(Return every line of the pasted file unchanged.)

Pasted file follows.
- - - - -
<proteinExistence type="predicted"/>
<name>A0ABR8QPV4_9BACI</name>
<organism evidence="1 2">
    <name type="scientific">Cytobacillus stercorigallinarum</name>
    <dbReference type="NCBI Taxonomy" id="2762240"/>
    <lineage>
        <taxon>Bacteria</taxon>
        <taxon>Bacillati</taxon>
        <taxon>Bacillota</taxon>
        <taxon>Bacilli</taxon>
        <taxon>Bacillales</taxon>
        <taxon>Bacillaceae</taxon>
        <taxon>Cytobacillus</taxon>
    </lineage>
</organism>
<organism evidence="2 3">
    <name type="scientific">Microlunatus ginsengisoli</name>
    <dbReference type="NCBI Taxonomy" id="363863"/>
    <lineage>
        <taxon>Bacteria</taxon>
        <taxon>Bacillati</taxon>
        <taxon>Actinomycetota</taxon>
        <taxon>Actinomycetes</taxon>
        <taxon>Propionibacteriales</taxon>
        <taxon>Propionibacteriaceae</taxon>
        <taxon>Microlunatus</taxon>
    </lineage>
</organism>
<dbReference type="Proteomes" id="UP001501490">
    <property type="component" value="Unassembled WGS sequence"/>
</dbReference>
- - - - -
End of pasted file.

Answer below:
<proteinExistence type="predicted"/>
<name>A0ABR8QPV4_9BACI</name>
<organism evidence="1 2">
    <name type="scientific">Cytobacillus stercorigallinarum</name>
    <dbReference type="NCBI Taxonomy" id="2762240"/>
    <lineage>
        <taxon>Bacteria</taxon>
        <taxon>Bacillati</taxon>
        <taxon>Bacillota</taxon>
        <taxon>Bacilli</taxon>
        <taxon>Bacillales</taxon>
        <taxon>Bacillaceae</taxon>
        <taxon>Cytobacillus</taxon>
    </lineage>
</organism>
<organism evidence="2 3">
    <name type="scientific">Microlunatus ginsengisoli</name>
    <dbReference type="NCBI Taxonomy" id="363863"/>
    <lineage>
        <taxon>Bacteria</taxon>
        <taxon>Bacillati</taxon>
        <taxon>Actinomycetota</taxon>
        <taxon>Actinomycetes</taxon>
        <taxon>Propionibacteriales</taxon>
        <taxon>Propionibacteriaceae</taxon>
        <taxon>Microlunatus</taxon>
    </lineage>
</organism>
<dbReference type="Proteomes" id="UP001501490">
    <property type="component" value="Unassembled WGS sequence"/>
</dbReference>